Geoengineering strategies, from the extreme to the sustainable. Photo by University of Leeds
Benjamin T. Rancourt February 10, 2017
Climate change is an unprecedented human-made disaster that raises unprecedented questions about what we humans should do. The status quo is not a viable option, but there are several different ways we could approach the problem of climate change. One style of approach, known as geotherapy, identifies the root cause of the problem as a failure to understand the balances that naturally keep the climate stable, or that kept it stable before the industrial revolution. Industry interrupted the Earth’s processes that already existed and already worked to maintain a livable climate, and our task should be to determine how we interrupted those processes and how we can restore them.
On the other hand, a more extreme approach, known as geoengineering or climate engineering, seeks to develop new technologies and new engineering projects that can force the climate, one way or another, to be what we want it to be. Proposals have included reducing the amount of sunlight reaching the Earth by spraying aerosols in the sky, or dumping iron into the oceans to create carbon sinks. The issue with such proposals is that they are untested and could lead to disastrous consequences.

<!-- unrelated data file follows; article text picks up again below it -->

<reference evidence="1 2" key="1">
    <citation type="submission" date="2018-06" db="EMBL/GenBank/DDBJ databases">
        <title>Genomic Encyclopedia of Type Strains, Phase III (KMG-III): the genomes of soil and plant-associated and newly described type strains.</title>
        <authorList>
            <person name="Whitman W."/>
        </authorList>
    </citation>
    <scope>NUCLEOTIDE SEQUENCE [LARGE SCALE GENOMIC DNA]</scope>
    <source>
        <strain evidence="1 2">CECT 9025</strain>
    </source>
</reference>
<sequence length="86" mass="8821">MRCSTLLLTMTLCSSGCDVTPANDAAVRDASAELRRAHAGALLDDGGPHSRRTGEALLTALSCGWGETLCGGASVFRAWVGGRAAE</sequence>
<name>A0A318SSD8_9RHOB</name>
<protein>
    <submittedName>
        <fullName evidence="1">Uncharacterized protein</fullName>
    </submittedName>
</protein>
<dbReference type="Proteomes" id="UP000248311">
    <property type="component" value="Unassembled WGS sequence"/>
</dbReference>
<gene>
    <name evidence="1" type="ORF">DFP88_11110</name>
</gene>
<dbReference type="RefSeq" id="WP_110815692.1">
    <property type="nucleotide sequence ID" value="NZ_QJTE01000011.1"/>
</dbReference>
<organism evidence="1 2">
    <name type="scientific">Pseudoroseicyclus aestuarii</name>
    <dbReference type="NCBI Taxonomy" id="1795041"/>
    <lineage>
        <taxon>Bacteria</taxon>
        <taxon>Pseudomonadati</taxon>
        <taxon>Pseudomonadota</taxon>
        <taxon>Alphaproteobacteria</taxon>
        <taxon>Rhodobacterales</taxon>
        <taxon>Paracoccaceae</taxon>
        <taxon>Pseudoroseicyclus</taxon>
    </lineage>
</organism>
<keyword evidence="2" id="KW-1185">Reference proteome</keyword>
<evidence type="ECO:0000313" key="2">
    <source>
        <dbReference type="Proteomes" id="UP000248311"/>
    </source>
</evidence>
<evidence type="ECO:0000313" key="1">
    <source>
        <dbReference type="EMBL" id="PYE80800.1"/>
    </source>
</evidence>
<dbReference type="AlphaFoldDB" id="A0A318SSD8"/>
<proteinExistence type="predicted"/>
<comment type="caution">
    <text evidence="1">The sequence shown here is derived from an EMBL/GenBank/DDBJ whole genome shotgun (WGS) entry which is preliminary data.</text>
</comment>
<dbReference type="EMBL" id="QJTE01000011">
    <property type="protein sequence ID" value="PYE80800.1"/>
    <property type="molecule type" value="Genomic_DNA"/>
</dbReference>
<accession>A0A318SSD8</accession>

Which of these approaches is the right way to address climate change, both ethically and practically? Practicality is frequently discussed, but outside of academic journals, ethics is largely left aside. (As just one illustration, The Royal Society’s 75-page report on geoengineering devotes less than one page to ethics, while the rest focuses on the potential practical, legal, and social consequences.) Such an important question requires careful public study and debate. The public needs to get used to thinking ethically about these new problems because they require new considerations.
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